“The film industry is so scared”
Long ago at the BUFF Financing Forum Martin Högdahl pitched his project, two things stuck to my mind: children’s film and heavy metal. A rare combination. But ICE DRAGON is much more than that: problems with his alcoholic dad make Mik flee to his aunt’s little village. Here he makes friends, learns how to fish, builds a snow-scooter and finds peace of mind. Until one day there is a knock on the door… And Mik again is on the run.
Martin Högdahl: “I think ICE DRAGON fits very well in the Nordic storytelling tradition. It’s a very Astrid Lindgren-like story.”
Excuse me, but Astrid Lindgren wasn’t exactly the first name popping up in my mind when watching your film…
Högdahl: “I see a lot of similarities, for instance in the build-up of the story. Many Astrid Lindgren stories are about a child, often with a working class background, living on their own in the suburbs. From there the child sets off on an adventure in a very different, rural or fairy-tale like environment. You can clearly see how much the author Mikael Engstrom and me were influenced by her.”
The story takes us from one end of the country to the other. Could you more or less point out the film geographically on the map of Sweden?
Högdahl: “We start in Stockholm. Then we go far north to a little village. These are the two different worlds I played around with. Stockholm is dark and grey and claustrophobic, like a nightmare. In the little village the scenery is all white and we pushed up the colours a bit. The soundtrack is important for the distinction between these two worlds: heavy metal in Stockholm, but upon his arrival in the village, that’s when we bring in the hip hop music. The atmosphere changes again when he sets off into the wild. The scale of the landscape becomes bigger and the images open up. The intermezzo in the foster family, again in a very different style, has a greener colour pallet. Like Indiana Jones or James Bond in one film travelling to many locations, each one with a very different atmosphere.”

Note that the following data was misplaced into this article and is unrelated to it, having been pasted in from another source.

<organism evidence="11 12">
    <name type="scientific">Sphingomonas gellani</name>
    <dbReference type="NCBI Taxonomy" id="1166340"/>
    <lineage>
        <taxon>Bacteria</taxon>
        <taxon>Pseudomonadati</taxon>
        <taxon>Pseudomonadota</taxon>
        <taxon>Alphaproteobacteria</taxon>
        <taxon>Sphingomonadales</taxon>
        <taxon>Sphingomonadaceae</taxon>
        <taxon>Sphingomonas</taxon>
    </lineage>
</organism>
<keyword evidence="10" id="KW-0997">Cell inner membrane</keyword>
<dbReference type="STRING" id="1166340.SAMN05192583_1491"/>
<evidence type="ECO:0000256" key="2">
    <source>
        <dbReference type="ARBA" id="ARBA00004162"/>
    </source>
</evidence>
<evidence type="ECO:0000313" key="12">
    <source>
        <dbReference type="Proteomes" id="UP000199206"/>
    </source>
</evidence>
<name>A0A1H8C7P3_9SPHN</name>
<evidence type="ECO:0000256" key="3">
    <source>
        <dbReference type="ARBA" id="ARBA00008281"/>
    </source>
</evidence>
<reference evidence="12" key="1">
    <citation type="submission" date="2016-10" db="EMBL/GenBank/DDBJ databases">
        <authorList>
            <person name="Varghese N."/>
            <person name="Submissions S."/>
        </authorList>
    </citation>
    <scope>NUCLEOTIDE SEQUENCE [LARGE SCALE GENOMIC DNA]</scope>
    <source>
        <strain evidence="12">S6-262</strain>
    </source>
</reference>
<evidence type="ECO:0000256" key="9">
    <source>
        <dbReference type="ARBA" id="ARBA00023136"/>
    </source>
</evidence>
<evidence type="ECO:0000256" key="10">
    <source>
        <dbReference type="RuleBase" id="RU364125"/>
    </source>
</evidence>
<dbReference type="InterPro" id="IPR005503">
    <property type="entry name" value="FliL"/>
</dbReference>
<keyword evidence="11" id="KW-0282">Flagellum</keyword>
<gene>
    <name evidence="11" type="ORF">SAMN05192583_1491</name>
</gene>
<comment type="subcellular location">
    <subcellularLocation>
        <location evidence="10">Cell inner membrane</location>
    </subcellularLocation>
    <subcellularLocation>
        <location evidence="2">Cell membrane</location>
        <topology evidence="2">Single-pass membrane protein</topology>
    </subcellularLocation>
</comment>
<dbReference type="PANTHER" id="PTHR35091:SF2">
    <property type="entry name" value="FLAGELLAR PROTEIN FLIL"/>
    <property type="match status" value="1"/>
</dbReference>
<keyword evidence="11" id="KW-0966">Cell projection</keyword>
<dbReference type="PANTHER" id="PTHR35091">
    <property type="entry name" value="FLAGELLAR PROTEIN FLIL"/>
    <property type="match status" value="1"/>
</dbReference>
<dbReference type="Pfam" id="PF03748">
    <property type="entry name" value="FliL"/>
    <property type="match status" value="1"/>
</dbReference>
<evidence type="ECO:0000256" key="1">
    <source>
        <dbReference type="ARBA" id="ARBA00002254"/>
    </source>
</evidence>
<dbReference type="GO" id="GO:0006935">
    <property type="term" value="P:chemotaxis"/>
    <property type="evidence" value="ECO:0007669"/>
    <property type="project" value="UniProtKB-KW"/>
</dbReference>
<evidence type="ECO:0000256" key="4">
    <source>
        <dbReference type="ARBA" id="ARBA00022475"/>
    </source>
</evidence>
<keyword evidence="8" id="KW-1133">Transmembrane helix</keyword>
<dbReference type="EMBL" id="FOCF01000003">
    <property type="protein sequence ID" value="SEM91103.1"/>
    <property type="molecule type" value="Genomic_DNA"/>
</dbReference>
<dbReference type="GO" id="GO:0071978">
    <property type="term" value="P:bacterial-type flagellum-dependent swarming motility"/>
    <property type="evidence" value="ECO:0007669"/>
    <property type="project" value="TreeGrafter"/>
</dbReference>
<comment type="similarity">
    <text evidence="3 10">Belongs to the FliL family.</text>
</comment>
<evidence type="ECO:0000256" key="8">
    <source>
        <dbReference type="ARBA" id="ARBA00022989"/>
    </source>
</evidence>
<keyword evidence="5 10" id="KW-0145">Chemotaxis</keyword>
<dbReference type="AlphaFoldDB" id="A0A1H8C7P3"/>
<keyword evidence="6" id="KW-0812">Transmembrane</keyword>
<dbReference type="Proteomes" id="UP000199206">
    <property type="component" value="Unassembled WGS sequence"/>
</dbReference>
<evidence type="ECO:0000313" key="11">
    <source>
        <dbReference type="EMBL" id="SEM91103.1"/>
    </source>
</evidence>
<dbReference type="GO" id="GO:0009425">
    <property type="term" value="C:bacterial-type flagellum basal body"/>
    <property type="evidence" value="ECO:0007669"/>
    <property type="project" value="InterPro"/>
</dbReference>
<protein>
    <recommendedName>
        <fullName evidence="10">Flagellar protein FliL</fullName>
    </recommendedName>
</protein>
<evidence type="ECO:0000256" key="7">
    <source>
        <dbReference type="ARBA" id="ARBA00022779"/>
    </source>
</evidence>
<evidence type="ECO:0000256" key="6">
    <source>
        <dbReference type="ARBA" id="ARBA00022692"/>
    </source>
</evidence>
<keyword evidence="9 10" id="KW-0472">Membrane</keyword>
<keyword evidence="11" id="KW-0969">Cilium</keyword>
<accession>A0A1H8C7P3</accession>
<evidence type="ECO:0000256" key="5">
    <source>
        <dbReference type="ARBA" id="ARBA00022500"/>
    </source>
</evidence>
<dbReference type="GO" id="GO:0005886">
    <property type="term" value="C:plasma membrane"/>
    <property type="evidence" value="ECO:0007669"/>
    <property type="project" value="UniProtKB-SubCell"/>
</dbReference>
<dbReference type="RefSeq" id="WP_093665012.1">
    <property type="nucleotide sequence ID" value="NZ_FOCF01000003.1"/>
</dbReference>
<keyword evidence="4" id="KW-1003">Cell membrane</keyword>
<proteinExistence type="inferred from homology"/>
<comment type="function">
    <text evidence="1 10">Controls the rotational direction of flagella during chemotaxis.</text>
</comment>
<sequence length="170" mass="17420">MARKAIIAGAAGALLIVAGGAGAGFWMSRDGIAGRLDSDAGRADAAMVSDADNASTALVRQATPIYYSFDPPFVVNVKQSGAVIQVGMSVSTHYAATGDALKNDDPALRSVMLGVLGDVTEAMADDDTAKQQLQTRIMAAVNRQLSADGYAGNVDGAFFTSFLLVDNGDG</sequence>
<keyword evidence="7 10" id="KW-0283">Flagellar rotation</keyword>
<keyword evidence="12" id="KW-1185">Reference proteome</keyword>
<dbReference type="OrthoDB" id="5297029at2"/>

The city scenes are pretty grim.
Högdahl: “Because Mik will not return to the city. In the first 10 minutes I had to show why he will not go back there; we even don’t want him to go back. Those scenes are a bit harsh, but we needed that. The contrast between darkness and light explains why he’s fighting so hard for his new home.”
This artistic choice somehow influenced the film’s target age: there’s lots of ‘motherfuckers’, zombie shooting, a horror scene…
Högdahl: “Yes, a scene from an old Swedish splatter movie. We asked the director if we could use it. We’ve discussed all this thoroughly. But for a 10 – 12 year old audience, most films are either too childish or too mature. I very much like that particular age when kids still have all the imagination and all those qualities that they’ll lose when growing onto their puberty. People are so scared of everything, especially the film industry. Children are not stupid, these days they are very well aware of their lives and their surroundings. That’s why I brought in these modern elements: zombies, hip hop, heavy metal… It was my task to keep the language and references contemporary, as the story takes place here and now.”
Also the music strongly defines the atmosphere of the film.
Högdahl: “Hip hop and heavy metal are working class music, coming from people with a need to speak out. Heavy metal emerged from the blues, which was invented by slaves to endure the horrors they were living through. And all good hip hop comes from people struggling. For me heavy metal is a symbol of strength. I grew up in circumstances that were a bit similar to Mik and when I felt alone there was always music to listen to and films to watch. Watching them over and over again on the VCR, the characters became like friends. I wished my film to be like that: you watch it and you don’t feel alone anymore and you realize that if you keep on fighting, one day things will take a better turn.”
Considering the circumstances Mik grew up in, he ended up a pretty balanced boy.